Understanding Methamphetamine Abuse and Addiction
Methamphetamine is a manmade drug that affects brain function. Over time, it can change the way you think and act. Some of these changes can cause you great distress. And they can disrupt your life. But methamphetamine addiction can be treated. If you or a loved one has a drug problem, tell someone you trust. That is the first step in getting help.
What Does Methamphetamine Do?
Some drugs slow down your system. But methamphetamine speeds it up. In fact, methamphetamine is often known as “speed.” Users have increased energy. Some may go days without food or sleep. The drug comes in many forms that users inject, smoke, inhale, or eat. Methamphetamine causes an intense rush that may last from minutes to hours.
What Are the Risks?
Methamphetamine triggers your brain to release large amounts of the chemical dopamine. This causes feelings of extreme well being. It may also damage the cells that produce dopamine. This can make it harder to feel pleasure over time. Using methamphetamine may also lead to these problems:
Addiction. This means you develop a strong physical and psychological dependence on the drug. And you may not be able to stop taking it on your own. A potent form of methamphetamine known as “ice” is even more addictive.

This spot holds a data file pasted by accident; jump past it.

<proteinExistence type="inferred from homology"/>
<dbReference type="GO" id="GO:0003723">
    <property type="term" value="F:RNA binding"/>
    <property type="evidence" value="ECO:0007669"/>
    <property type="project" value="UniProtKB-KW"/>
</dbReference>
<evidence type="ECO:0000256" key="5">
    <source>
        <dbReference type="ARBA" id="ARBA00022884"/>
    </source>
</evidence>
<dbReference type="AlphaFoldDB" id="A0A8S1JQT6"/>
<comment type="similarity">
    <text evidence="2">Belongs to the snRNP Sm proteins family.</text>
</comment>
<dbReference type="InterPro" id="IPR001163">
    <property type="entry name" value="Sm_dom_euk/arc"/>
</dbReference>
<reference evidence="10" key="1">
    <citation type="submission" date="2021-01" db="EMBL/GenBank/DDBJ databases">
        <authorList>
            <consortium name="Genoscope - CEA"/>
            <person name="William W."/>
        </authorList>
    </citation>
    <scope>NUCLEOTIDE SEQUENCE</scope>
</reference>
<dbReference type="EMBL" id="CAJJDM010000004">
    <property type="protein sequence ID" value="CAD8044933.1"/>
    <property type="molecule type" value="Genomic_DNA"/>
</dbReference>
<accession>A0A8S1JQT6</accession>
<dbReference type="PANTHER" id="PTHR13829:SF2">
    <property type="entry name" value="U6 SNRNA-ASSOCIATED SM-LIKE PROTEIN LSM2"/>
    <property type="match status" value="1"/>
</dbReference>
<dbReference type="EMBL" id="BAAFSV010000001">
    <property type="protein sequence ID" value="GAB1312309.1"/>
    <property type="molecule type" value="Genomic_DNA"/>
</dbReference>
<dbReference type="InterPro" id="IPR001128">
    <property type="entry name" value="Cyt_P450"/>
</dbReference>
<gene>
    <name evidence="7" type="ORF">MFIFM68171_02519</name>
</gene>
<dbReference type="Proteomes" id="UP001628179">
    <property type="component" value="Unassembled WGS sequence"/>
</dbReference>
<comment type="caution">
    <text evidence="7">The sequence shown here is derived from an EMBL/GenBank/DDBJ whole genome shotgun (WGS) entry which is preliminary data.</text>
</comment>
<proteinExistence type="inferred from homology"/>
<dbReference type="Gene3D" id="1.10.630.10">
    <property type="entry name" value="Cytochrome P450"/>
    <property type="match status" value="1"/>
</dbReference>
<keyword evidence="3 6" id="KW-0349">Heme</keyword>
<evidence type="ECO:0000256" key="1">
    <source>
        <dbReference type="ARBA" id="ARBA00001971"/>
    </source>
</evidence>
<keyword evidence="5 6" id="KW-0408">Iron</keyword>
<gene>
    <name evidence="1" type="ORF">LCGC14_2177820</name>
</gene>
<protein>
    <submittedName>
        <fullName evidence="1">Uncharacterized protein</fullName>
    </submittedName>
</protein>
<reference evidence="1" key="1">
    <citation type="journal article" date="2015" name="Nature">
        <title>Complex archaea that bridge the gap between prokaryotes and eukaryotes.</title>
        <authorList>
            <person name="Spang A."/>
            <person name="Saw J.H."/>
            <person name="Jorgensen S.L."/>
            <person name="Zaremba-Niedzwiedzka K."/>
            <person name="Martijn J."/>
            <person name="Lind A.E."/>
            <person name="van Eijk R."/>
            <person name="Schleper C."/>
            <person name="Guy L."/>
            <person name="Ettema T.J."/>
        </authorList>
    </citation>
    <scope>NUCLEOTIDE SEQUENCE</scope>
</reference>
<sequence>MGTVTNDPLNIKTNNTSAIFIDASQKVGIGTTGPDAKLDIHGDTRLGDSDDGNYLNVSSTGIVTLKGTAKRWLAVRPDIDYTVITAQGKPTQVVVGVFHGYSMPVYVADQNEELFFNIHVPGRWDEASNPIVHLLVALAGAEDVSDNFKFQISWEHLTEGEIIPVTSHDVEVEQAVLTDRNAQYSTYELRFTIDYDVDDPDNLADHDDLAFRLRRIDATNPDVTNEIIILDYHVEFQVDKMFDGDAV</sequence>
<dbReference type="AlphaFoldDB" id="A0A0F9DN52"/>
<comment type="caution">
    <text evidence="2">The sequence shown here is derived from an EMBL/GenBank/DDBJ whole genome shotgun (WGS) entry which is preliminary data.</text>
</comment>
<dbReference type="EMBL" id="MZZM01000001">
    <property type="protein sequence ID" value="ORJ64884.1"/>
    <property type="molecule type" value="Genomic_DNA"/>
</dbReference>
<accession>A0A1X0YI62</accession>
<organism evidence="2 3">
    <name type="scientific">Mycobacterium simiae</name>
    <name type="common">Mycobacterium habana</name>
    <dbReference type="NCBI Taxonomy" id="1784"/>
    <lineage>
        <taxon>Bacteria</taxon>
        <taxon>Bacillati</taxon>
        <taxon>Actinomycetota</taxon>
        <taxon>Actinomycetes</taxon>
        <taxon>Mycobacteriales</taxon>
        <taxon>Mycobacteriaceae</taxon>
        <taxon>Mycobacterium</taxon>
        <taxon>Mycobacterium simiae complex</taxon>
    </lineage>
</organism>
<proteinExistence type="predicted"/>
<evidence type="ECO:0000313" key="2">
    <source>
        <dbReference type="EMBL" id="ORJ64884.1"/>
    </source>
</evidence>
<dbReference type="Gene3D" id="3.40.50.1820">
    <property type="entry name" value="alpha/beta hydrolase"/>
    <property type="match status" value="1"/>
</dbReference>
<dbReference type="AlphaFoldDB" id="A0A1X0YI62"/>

Overdose. You may need more and more methamphetamine to feel good. But taking too much can lead to coma or death.
Exposure to HIV. Using shared needles to inject methamphetamine can spread the virus that causes AIDS.
Hallucinations (hearing and seeing things that aren’t there).
Paranoia (intense feelings of fear).
Bleeding in the brain.
Severe dental problems.
How Can You Get Help?
In many cases your health care provider can help. Or, check your phone book for mental health centers and drug treatment programs. You can also try the resources below.
Substance Abuse and Mental Health Services Helpline 800-662-4357
National Clearinghouse for Alcohol and Drug Information 800-729-6686 ncadi.samhsa.gov
The National Institute on Drug Abuse 888-644-6432 www.nida.nih.gov